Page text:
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New Satellite Photos Suggest The ‘Mother Of All Bombs’ Did Its Job In Afghanistan
Despite the hullabaloo over the U.S. Air Force’s decision to drop the GBU-43 Massive Ordnance Air Blast (MOAB) in Nangarhar province in Afghanistan, we still don’t really understand the scope of the destruction caused by the “mother of all bombs.”
Sure, the footage of the detonation released by the Department of Defense is damn impressive, and reports suggest the blast killed at least 94 ISIS militants. But the Pentagon has remained relatively tight-lipped on the impact of the devastating weapon, and local media reports allege that U.S. forces have sealed off the area from civilians, journalists, and Afghan security forces.
But new satellite photos from aerospace firm Airbus Space and Defense appear to capture the devastating impact of the MOAB in all its glory:
The War Zone suggests that, based on these photos, the MOAB did exactly what it was supposed to do: flatten everything in its blast radius. “The massive air blast appeared to have worked just as advertised, with the mountainside focusing it effects, and the shock wave expanding down into the valley below,” The War Zone’s Tyler Rogoway observes. “The images above also closely correlate with the official infrared video we have seen of the strike.”
Meanwhile, the New York Times reports that despite the bomb’s high casualty rate, ISIS militants continue to engage American troops and Afghan security forces “who are calling in more airstrikes to target the militants’ positions.”
That’s okay, though! If Mattis is impressed, then so are we — and even the secretary of defense isn’t too fixated on body counts.
“For many years we have not been calculating the results of warfare by simply quantifying the number of enemy killed,” Mattis told reporters of the MOAB during his trip to the Middle East on Thursday. “You all know of the corrosive effect of that sort of metric back in the Vietnam War. It’s something that has stayed with us all these years … You don’t want to start calculating things, as far as what matters, in the crude terms of battle casualties.”
The FBI is treating the recent shooting at Naval Air Station Pensacola, Florida, as a terrorist attack, several media outlets reported on Sunday.
"We work with the presumption that this was an act of terrorism," USA Today quoted FBI Agent Rachel Rojas as saying at a news conference.
WASHINGTON/SEOUL (Reuters) - U.S. President Donald Trump said on Sunday that North Korean leader Kim Jong Un risks losing "everything" if he resumes hostility and his country must denuclearize, after the North said it had carried out a "successful test of great significance."
"Kim Jong Un is too smart and has far too much to lose, everything actually, if he acts in a hostile way. He signed a strong Denuclearization Agreement with me in Singapore," Trump said on Twitter, referring to his first summit with Kim in Singapore in 2018.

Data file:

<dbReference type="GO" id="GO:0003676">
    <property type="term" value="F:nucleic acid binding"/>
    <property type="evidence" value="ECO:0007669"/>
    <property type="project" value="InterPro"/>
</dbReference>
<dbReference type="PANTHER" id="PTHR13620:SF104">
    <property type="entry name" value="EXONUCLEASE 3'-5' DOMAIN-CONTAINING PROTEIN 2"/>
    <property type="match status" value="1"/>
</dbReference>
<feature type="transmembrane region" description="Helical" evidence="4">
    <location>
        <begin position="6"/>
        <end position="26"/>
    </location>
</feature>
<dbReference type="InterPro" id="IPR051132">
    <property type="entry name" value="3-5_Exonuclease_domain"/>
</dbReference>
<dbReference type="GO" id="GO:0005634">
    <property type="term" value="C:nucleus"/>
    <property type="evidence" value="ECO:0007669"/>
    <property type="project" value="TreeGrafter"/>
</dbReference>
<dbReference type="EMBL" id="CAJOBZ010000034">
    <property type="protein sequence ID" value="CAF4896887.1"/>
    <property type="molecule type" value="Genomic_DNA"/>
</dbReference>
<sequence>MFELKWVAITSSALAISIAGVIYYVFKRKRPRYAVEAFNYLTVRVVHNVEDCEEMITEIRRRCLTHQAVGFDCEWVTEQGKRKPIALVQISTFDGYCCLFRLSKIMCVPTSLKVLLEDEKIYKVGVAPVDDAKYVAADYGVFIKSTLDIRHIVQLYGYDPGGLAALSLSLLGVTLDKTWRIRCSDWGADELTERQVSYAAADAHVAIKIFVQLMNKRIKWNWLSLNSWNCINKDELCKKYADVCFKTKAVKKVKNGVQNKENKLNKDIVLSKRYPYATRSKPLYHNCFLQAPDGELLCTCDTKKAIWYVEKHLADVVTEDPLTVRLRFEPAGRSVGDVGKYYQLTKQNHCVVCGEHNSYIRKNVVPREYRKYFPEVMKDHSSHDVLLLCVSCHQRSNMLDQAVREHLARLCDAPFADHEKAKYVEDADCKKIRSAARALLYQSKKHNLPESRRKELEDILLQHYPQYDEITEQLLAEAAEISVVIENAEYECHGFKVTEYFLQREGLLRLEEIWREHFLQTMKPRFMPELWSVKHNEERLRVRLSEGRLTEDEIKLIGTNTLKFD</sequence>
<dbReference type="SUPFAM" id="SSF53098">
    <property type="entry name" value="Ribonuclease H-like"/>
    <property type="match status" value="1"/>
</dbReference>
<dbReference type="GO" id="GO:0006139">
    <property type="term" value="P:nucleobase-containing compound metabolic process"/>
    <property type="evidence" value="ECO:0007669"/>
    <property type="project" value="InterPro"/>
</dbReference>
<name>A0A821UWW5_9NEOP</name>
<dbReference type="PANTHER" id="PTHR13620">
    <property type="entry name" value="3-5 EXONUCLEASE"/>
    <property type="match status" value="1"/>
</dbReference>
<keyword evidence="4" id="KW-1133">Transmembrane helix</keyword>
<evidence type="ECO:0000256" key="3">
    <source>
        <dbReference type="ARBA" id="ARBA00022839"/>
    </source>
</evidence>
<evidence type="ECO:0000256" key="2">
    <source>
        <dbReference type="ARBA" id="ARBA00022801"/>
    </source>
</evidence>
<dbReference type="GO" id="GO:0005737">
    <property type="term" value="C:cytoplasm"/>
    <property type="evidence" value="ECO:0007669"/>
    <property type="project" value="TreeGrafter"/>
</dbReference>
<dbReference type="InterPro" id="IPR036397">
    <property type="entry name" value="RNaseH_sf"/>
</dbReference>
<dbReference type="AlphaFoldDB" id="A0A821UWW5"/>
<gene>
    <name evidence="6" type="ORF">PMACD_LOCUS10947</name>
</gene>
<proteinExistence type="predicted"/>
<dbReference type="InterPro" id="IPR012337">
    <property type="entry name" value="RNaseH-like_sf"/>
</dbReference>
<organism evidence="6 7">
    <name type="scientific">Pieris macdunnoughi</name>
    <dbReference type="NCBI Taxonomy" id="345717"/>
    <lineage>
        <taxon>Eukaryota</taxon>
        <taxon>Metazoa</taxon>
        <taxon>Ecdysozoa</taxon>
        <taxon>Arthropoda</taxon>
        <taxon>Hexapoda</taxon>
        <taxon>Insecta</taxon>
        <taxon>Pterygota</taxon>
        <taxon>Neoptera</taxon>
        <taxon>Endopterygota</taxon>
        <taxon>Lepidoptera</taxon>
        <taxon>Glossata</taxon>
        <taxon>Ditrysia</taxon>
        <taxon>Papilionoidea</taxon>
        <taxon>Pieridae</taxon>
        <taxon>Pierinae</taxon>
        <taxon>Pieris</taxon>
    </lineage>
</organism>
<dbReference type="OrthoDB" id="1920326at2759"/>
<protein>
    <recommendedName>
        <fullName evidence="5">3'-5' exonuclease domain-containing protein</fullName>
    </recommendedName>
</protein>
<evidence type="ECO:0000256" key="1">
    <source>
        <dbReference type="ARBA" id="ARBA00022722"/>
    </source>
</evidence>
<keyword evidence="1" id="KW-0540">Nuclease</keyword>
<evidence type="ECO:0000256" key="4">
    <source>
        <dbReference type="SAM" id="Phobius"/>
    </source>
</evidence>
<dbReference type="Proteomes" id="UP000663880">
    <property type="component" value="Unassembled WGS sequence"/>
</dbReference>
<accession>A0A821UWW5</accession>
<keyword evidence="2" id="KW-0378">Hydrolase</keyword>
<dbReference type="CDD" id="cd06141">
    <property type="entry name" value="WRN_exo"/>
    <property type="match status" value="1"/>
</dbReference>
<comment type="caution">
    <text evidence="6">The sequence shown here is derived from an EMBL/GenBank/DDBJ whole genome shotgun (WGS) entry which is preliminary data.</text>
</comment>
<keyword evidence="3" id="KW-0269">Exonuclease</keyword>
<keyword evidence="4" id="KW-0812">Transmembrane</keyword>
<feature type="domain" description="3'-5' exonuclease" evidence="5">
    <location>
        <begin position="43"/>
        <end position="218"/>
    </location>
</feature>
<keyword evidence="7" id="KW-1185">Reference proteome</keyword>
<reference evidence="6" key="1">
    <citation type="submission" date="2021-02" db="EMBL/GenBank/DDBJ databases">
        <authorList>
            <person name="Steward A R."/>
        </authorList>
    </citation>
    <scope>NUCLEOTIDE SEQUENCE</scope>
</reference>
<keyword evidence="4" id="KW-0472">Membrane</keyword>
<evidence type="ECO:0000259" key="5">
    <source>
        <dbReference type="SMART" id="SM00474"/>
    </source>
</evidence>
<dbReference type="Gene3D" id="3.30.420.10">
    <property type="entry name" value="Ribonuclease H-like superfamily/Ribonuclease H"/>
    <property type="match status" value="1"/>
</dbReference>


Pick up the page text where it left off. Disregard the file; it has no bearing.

"He does not want to void his special relationship with the President of the United States or interfere with the U.S. Presidential Election in November," he said.
The three sailors whose lives were cut short by a gunman at Naval Air Station Pensacola, Florida, on Friday "showed exceptional heroism and bravery in the face of evil," said base commander Navy Capt. Tim Kinsella.
Ensign Joshua Kaleb Watson, Airman Mohammed Sameh Haitham, and Airman Apprentice Cameron Scott Walters were killed in the shooting, the Navy has announced.
The Pentagon’s troop deployment denials means nothing when the White House screams ‘fake news’ all the time
The Pentagon has a credibility problem that is the result of the White House's scorched earth policy against any criticism. As a result, all statements from senior leaders are suspect.
We're beyond the point of defense officials being unable to say for certain whether a dog is a good boy or girl. Now we're at the point where the Pentagon has spent three days trying to knock down a Wall Street Journal story about possible deployments to the Middle East, and they've failed to persuade either the press or Congress.
The Wall Street Journal reported on Wednesday that the United States was considering deploying up to 14,000 troops to the Middle East to thwart any potential Iranian attacks. The story made clear that President Trump could ultimately decide to send a smaller number of service members, but defense officials have become fixated on the number 14,000 as if it were the only option on the table.
This article originally appeared on Business Insider.
SIMI VALLEY, Calif. – Gen. David Berger, the US Marine Corps commandant, suggested the concerns surrounding a service members' use of questionable Chinese-owned apps like TikTok should be directed against the military's leadership, rather than the individual troops.
Speaking at the Reagan National Defense Forum in Simi Valley, California, on Saturday morning, Berger said the younger generation of troops had a "clearer view" of the technology "than most people give them credit for."
"That said, I'd give us a 'C-minus' or a 'D' in educating the force on the threat of even technology," Berger said. "Because they view it as two pieces of gear, 'I don't see what the big deal is.'"